Nationwide, over 17 million people participated in an Hour of Code, December 9-15, 2014, with students writing over 563 million lines of code. In Utah, approximately 57,500 elementary, secondary, and postsecondary students participated in the event.
“Southwest Applied Technology College had over 70 students and faculty participate in the Hour of Code. The Hour of Code went so well, some chose to go above and beyond and learn more about programming from codecademy.com and khanacademy.org. I personally think this was a great experience. I can’t wait to see what kind of technology and programs we are going to have [in the future], since many students have now chosen programming as a profession,” said Scott Nelson, Information Technology Teaching Assistant at Southwest Applied Technology College.
Congratulations to Jackson Elementary School, in Salt Lake City, Utah, who was awarded a classroom set of laptop computers, by Computer Science Education Week, for their Hour of Code plan.
National Computer Science Facts:
> Computer science is a top paying college degree.
> Less than 2.4 percent of college students graduate with a degree in computer science. And the numbers have dropped since the last decade.
> Exposure to computer science leads to some of the best-paying jobs in the world. However, 75 percent of the population is underrepresented.
> Computer programming jobs are growing at two times the national average.
> While, 57 percent of bachelor’s degrees are earned by women, just 12 percent of computer science degrees are awarded to women.
> 9 out of 10 schools don’t offer computer programming classes.
Utah Computer Science Facts:
> Utah is one of 14 states that require students to take computer science in order to graduate.
> Approximately one-third of Utah high schools teach computer programming or computer science.
> Approximately 20 Utah schools are teaching a new ninth-grade elective called “Exploring Computer Science.”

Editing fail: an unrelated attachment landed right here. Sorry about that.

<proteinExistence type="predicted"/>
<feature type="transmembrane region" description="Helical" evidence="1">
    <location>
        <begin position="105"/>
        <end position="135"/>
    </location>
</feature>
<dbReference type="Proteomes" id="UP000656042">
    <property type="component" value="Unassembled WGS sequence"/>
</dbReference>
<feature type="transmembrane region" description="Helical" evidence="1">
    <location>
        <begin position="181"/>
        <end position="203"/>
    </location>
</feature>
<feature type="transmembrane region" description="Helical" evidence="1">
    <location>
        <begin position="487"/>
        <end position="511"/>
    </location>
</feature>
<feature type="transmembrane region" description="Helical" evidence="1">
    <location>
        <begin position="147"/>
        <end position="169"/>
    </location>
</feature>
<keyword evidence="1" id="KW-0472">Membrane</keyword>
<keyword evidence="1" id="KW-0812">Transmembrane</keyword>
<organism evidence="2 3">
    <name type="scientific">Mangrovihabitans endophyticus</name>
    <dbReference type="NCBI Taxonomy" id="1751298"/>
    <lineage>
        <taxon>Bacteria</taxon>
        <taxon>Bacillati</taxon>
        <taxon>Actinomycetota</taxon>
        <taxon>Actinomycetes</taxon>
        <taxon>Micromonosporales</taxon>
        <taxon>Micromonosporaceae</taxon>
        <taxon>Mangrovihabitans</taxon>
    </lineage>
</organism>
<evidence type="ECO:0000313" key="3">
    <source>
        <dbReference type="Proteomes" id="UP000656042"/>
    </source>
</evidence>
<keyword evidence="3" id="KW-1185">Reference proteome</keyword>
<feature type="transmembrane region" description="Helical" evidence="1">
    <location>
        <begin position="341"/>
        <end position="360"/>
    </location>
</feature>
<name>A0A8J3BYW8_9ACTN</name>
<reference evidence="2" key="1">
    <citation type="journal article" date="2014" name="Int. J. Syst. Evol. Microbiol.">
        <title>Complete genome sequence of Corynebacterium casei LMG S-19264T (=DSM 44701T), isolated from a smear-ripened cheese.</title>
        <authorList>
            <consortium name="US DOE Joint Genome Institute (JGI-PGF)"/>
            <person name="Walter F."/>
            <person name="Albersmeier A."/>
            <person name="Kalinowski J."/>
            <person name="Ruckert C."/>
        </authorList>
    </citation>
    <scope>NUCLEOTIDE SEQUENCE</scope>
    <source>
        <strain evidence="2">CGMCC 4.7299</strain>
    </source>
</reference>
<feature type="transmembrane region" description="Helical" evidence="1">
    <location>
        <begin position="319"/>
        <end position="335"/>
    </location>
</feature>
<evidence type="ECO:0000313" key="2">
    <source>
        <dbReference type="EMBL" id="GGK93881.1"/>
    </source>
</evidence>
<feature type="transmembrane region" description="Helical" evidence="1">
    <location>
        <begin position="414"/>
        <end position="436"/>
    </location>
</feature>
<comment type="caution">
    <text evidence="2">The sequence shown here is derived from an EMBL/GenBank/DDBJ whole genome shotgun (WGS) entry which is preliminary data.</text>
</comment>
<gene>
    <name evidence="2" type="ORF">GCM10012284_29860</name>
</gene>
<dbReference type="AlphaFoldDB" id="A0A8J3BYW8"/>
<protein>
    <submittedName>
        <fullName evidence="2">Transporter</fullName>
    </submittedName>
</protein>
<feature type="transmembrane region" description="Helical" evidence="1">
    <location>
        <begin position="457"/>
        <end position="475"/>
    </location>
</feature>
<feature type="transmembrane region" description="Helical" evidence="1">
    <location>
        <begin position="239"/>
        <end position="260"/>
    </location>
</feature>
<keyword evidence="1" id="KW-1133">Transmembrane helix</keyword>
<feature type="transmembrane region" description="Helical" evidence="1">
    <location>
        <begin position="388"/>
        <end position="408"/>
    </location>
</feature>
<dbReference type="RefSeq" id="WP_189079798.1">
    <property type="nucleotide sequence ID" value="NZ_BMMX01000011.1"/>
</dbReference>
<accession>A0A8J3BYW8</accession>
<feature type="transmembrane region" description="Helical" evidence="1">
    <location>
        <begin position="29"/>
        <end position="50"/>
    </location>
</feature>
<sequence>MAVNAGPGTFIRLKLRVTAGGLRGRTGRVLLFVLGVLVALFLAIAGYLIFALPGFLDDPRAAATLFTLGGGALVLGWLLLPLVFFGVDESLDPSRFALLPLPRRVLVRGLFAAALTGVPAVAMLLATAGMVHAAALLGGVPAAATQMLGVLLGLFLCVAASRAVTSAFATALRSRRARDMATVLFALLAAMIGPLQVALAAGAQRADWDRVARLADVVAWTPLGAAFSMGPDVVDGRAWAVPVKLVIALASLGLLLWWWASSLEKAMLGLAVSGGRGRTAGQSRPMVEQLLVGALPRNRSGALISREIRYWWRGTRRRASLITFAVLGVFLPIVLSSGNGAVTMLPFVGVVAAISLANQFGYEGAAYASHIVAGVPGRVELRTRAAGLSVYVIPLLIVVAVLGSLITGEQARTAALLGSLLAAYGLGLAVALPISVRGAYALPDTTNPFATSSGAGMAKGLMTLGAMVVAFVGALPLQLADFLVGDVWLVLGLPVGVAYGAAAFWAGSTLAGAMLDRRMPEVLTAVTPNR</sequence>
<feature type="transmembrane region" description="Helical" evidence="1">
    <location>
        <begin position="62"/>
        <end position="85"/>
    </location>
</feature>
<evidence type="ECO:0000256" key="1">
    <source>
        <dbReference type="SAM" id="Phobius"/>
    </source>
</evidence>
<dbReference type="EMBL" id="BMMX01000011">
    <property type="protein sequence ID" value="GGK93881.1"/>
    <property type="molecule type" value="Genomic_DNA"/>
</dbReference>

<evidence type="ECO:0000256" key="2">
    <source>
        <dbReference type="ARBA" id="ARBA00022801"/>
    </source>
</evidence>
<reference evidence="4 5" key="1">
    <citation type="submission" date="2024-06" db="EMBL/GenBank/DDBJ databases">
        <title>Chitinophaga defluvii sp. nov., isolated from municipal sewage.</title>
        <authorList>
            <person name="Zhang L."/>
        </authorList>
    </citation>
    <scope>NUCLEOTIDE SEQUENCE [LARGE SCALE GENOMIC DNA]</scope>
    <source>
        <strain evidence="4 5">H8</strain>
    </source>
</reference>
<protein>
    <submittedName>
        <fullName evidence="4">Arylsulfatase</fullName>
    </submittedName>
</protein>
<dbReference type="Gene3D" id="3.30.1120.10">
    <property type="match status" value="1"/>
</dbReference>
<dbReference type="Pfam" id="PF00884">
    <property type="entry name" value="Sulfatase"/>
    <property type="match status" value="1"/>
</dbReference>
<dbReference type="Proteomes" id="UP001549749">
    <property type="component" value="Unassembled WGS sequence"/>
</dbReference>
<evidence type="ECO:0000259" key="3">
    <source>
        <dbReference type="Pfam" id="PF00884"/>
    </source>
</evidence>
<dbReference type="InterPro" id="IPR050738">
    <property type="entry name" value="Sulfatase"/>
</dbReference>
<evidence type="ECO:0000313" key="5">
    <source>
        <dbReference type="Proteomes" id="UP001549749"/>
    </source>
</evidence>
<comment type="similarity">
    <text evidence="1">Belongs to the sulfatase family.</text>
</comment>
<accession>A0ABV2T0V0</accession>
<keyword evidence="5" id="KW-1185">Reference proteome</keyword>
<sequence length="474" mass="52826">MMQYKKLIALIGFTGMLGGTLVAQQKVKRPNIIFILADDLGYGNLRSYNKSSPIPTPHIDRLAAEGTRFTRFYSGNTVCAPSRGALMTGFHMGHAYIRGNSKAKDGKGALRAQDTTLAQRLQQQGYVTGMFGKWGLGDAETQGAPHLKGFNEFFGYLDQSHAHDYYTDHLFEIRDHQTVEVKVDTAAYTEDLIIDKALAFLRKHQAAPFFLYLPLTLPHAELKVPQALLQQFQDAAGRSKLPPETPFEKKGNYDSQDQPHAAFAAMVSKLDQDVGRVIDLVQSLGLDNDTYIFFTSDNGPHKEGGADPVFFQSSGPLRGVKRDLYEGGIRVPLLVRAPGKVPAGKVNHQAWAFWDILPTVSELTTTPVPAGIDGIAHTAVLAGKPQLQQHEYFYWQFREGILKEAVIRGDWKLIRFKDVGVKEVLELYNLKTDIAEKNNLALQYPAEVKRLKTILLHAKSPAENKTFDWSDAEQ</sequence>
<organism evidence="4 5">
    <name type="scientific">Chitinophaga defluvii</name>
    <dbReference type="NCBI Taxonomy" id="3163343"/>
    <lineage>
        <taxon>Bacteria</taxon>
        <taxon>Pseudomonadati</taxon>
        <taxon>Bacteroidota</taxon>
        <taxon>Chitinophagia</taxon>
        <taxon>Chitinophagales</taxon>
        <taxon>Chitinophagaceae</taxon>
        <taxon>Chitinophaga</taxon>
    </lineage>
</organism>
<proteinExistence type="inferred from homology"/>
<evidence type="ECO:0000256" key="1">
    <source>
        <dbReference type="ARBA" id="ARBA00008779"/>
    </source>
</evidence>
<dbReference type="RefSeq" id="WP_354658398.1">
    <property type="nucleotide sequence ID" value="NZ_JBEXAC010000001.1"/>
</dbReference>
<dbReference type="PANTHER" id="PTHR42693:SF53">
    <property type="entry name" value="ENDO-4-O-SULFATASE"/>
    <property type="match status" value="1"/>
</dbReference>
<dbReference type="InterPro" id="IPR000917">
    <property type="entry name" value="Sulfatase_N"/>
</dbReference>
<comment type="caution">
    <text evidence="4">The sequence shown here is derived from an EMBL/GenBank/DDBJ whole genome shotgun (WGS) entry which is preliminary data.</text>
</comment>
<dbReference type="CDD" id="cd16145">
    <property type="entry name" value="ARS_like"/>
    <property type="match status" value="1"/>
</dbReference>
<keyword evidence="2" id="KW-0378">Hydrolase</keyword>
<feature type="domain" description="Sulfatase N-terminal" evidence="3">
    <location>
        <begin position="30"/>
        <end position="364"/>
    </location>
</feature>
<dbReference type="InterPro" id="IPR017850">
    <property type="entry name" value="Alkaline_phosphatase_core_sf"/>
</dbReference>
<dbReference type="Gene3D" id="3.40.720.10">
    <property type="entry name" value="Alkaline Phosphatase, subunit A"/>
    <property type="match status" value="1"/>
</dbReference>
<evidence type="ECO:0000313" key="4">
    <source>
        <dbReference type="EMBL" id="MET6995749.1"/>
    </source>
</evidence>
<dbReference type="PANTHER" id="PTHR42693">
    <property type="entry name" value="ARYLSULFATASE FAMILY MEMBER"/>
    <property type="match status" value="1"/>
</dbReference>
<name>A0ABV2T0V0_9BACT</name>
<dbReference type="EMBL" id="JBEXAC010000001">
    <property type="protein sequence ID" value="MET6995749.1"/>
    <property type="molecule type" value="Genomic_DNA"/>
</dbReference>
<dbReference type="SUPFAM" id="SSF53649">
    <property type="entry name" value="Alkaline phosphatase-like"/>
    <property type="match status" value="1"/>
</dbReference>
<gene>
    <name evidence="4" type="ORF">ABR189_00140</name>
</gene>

“My classes participated in the Hour of Code. I feel like this was a great experience for all of my students to better understand problem solving, but more importantly to get excited about programming. After watching the short intro videos, students were surprised by how many notable people and “cool” people were getting involved in coding. The most exciting thing for me was their enthusiasm for coding. I had a few students complete “Beyond an Hour of Code” (the 20 hour course) for which they received a prize of their choice. What’s even more exciting is that instead of students asking to play games at the end of class, I now have students asking if they can code. What a great opportunity this has been! I would do this again in a heartbeat!” said Kimberly Mendenhall, Computer Technology teacher at Fort Herriman Middle School, Jordan School District.
Students, talk to your school counselor to sign up for a course in one of six Utah Information Technology Education Pathways. By participating in a computer science course you will learn to think creatively, develop problem solving skills, and how to write code.
Utah news stories highlighting the Hour of Code event:
Should Utah require computer coding before graduation?
Event aims to spark kids’ interest in computer science
Monte Vista Students Join Millions in Hour of Code